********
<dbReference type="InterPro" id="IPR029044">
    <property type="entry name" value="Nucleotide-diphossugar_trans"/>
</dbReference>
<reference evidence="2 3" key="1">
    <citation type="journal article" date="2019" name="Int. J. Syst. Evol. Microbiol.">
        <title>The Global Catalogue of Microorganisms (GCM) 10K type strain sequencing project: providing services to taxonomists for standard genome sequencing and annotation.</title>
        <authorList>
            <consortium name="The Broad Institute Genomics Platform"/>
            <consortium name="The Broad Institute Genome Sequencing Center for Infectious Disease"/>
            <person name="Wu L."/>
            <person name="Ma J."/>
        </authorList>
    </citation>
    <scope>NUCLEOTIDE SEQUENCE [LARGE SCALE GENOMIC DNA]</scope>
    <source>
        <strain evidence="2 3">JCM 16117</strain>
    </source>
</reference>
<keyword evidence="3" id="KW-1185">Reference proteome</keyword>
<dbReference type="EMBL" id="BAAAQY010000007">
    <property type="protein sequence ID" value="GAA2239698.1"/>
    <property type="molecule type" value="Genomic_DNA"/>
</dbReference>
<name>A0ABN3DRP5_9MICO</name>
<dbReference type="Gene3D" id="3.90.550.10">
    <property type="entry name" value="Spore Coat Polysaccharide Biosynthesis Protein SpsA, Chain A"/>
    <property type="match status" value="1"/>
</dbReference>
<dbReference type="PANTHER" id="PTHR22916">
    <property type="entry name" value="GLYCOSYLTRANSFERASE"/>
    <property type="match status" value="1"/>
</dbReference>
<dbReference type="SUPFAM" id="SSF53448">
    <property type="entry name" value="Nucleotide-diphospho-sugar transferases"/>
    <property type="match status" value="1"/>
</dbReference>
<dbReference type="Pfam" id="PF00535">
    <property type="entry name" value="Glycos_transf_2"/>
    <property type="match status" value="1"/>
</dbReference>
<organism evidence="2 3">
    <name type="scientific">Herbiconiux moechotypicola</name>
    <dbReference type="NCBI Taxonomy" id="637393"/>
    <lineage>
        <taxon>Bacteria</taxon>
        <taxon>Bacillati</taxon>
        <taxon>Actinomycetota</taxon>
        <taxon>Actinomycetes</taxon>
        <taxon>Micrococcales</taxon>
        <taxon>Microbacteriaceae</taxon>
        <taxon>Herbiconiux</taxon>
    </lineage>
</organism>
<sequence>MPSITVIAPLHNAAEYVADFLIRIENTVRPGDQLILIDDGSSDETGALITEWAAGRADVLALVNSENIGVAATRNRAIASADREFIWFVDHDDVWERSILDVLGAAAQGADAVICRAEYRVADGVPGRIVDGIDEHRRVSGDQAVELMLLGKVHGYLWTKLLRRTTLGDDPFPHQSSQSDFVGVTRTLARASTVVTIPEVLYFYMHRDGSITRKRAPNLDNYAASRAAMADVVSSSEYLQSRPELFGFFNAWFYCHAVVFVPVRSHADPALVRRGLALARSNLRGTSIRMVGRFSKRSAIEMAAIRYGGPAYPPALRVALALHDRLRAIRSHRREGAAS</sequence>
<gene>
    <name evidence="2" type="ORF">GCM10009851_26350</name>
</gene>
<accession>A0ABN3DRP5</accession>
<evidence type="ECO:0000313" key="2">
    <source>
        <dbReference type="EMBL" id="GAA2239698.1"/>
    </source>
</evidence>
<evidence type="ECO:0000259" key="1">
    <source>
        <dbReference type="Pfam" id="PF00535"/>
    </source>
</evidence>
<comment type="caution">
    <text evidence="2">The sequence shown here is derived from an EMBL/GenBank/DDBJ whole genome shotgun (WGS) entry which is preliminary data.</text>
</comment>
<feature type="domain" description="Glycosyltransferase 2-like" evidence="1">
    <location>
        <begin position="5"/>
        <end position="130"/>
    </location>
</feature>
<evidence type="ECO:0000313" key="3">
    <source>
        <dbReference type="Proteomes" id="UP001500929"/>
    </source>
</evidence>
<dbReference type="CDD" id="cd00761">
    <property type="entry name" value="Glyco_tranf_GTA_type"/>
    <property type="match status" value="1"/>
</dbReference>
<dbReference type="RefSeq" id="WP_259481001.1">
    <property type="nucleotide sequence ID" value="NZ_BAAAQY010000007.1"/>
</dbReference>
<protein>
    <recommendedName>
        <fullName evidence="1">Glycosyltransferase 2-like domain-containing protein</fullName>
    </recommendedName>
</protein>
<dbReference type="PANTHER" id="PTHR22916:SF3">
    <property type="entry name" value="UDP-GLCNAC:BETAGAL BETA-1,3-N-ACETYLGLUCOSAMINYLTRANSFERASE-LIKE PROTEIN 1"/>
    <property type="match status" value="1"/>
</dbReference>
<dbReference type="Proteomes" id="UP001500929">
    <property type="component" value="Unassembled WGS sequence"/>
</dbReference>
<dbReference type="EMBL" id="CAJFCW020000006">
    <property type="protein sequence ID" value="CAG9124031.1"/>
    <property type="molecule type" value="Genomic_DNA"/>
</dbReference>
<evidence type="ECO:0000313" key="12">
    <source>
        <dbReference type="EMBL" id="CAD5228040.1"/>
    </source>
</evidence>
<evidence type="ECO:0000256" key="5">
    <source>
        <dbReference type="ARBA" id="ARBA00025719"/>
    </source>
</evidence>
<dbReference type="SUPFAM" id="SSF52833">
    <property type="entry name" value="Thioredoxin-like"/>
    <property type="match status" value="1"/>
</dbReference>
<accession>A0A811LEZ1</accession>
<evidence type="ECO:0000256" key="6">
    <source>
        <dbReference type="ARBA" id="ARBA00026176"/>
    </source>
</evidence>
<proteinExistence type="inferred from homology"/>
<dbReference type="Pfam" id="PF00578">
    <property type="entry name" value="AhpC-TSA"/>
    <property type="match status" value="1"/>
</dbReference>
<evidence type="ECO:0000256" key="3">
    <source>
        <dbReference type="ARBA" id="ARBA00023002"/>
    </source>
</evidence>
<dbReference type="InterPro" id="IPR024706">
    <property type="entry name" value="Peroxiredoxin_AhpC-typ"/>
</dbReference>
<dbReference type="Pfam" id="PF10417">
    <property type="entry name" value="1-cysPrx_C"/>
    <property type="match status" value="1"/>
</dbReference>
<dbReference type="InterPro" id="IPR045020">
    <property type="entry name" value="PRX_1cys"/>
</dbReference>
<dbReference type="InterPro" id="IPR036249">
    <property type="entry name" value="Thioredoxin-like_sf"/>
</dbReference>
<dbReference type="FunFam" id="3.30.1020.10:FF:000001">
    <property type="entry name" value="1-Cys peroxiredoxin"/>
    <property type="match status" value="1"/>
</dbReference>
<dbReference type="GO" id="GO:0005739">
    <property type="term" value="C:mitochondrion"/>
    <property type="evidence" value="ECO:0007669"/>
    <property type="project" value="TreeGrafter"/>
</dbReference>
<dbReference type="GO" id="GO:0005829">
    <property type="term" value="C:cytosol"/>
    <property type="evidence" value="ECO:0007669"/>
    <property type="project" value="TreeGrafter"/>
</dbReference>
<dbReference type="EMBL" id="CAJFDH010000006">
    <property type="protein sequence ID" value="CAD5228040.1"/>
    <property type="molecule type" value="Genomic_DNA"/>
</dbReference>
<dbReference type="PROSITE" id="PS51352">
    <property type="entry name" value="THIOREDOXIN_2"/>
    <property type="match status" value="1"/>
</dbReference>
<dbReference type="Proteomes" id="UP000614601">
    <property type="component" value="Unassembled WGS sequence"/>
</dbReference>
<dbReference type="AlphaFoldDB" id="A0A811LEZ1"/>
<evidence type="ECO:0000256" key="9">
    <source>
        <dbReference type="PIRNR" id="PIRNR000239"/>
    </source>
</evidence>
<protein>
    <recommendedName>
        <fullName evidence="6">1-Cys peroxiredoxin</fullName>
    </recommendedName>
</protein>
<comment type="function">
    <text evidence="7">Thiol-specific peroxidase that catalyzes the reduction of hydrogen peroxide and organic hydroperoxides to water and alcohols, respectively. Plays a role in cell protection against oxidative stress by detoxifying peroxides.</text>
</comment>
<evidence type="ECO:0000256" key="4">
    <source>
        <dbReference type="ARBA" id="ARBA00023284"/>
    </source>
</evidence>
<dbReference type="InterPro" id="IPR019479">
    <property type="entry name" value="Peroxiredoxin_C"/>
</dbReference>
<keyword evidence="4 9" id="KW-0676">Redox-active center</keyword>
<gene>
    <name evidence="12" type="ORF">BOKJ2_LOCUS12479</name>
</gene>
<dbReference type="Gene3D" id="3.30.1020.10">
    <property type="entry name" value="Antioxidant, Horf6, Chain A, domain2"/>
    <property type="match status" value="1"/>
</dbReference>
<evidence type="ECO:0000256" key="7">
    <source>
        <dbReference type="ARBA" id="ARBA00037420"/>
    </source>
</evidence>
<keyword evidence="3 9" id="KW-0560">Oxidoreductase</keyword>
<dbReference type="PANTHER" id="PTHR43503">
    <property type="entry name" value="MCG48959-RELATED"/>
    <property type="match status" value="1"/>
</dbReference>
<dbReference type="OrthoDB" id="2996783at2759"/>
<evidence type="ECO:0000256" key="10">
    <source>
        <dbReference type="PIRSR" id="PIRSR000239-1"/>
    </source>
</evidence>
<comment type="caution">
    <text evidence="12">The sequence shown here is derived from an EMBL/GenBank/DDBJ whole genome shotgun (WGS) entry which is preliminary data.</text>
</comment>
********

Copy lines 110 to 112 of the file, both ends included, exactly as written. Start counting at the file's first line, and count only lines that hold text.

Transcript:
</evidence>
<evidence type="ECO:0000256" key="5">
    <source>